The warm temperatures and drought (which have lasted two months in many parts of Wicklow and caused massive gorse fires) have also encouraged many species of butterflies, but even more species of moths, including some very big ones, such as the Northern Eggar (Lasiocampus quercus f. callunae ), a subspecies of the smaller Oak Eggar (L. quercus). This truly is a huge moth, and before now I last saw one all the way back in the early 1990s. This one is the female, which is the largest and more colourful of the sexes. Here is a video which shows the power and size of this moth, which is one of the largest in Europe:
Here is a still of the female, showing her details best:
The male of this species is smaller and darker than the female, but is otherwise almost identical. And here are other beautiful moths encountered in the last few days:
Although we don’t have the hottest of summers we do have very humid ones, and this week even more so due to a stream of clouds coming upon us with the Jet Stream, riding over the warm waters of the Gulf Stream, bringing us cloud from the Sargasso Sea. We had a very dry spring and summer in Wicklow up until a few days ago, and the change in weather is very welcome to the plants and the insect world. It is a great time to see insects. They like it a little damp.
Wicklow, like many other places around the world is going through a cycle of change due to human activity. The natural world is always in a state of flux,and always has been, but what we human beings do makes things more complicated. For example, here is one of the most common moths found in gardens throughout Wicklow:
The Light Brown Apple Moth (Epiphyas postvittana) above, is a very handsome small moth. However, it is not quite what it seems – this species only a very recent arrival in Ireland. This moth actually originates from Australia. It was first recorded in the British Isles on the island of Great Britain in 1936, and is now found pretty much everywhere on Great Britian and in eastern and southern Ireland. This just goes to show how things can change within an ecosystem very fast. And, while new species are arriving, some resident species are becoming rarer:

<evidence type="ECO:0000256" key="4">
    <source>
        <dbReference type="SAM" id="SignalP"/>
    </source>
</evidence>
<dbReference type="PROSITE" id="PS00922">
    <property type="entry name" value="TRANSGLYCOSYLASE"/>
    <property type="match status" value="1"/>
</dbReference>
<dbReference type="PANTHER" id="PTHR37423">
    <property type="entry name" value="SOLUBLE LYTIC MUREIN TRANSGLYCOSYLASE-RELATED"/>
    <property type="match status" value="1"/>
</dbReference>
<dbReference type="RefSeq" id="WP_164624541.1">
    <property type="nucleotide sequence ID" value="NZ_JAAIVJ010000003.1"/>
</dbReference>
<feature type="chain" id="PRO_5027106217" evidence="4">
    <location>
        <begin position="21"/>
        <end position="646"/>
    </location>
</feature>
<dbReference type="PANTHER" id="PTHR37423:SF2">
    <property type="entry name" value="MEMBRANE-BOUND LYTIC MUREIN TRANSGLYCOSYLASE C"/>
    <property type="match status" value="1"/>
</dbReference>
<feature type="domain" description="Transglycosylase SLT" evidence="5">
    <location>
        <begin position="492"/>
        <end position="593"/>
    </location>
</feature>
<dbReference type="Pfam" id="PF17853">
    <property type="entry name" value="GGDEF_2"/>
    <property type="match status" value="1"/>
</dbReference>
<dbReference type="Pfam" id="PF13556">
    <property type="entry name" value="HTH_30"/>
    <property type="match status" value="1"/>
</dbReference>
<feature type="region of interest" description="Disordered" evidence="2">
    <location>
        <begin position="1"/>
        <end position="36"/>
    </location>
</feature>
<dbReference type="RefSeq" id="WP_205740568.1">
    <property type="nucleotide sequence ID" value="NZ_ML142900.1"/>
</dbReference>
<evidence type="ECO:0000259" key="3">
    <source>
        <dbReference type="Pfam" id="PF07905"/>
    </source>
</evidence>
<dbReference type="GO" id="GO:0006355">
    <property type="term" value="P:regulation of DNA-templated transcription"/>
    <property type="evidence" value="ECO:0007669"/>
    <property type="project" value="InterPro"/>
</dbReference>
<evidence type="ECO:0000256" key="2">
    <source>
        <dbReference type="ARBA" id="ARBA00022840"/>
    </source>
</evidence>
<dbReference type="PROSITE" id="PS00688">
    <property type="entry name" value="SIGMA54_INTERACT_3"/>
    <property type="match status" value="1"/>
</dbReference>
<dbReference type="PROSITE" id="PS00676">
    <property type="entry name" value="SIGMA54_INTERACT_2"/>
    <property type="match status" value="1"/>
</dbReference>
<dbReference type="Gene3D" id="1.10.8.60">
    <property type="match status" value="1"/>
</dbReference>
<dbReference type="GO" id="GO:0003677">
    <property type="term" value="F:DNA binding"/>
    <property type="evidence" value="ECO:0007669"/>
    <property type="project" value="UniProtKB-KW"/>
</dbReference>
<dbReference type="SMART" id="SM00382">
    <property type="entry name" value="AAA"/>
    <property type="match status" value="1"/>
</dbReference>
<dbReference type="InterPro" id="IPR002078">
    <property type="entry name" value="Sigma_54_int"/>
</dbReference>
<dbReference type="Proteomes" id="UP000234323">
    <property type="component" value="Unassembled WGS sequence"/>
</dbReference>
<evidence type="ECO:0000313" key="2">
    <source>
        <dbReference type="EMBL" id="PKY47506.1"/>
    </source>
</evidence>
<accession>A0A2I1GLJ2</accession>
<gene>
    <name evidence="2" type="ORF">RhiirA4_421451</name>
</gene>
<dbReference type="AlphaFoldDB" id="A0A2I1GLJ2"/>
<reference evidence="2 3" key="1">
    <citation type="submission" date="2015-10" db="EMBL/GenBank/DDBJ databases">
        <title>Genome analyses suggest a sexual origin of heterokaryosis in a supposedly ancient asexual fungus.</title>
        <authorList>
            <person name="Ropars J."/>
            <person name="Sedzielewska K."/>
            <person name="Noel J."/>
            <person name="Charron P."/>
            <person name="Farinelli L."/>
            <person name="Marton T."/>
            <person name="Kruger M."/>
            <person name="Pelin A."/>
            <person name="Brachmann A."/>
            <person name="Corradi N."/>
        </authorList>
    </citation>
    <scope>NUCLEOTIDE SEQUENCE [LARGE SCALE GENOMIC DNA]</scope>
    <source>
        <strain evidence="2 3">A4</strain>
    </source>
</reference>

I heard this Curlew before I saw it, as it was calling loudly, piping across the sky as it flew. They are large birds and have an incredibly curved bill, as you can just make-out in the photo above. The numbers of curlew staying in Ireland to breed in summer are getting fewer and fewer due to overhunting. However, they can still be heard regularly in Wicklow, but for how long is anybody’s guess. Many come from other parts of Europe to overwinter here, creating the illusion of high numbers on the island of Ireland. They are a very rare sight in spring.
My garden has had little or no rain for five weeks. It’s hard to believe it. And, on top of that, temperatures have been ranging from the mid to late twenties Celsius for the past two weeks. All across Wicklow the grass and low-growing plants are dessicated or in hibernation. I was a little worried about Hedgehogs because I haven’t seen any since spring, but now the dry heat seems to be pushing them into gardens looking for food as their ground-dwelling invertebrate prey has climbed to higher foliage. Badgers and foxes have also come looking for food. Fortunately most of the cats and dogs of Wicklow are happy enough to share their food. Well, the cats are anyway. However, the shrubs and tougher meadow wild flowers have exploded into bloom and this has brought out the moths. Here are a few I photographed outside a light by the back door just last night.
For those of you who don’t know, this is the very best time of the year to see moths. And many of them are absolutely spectacular.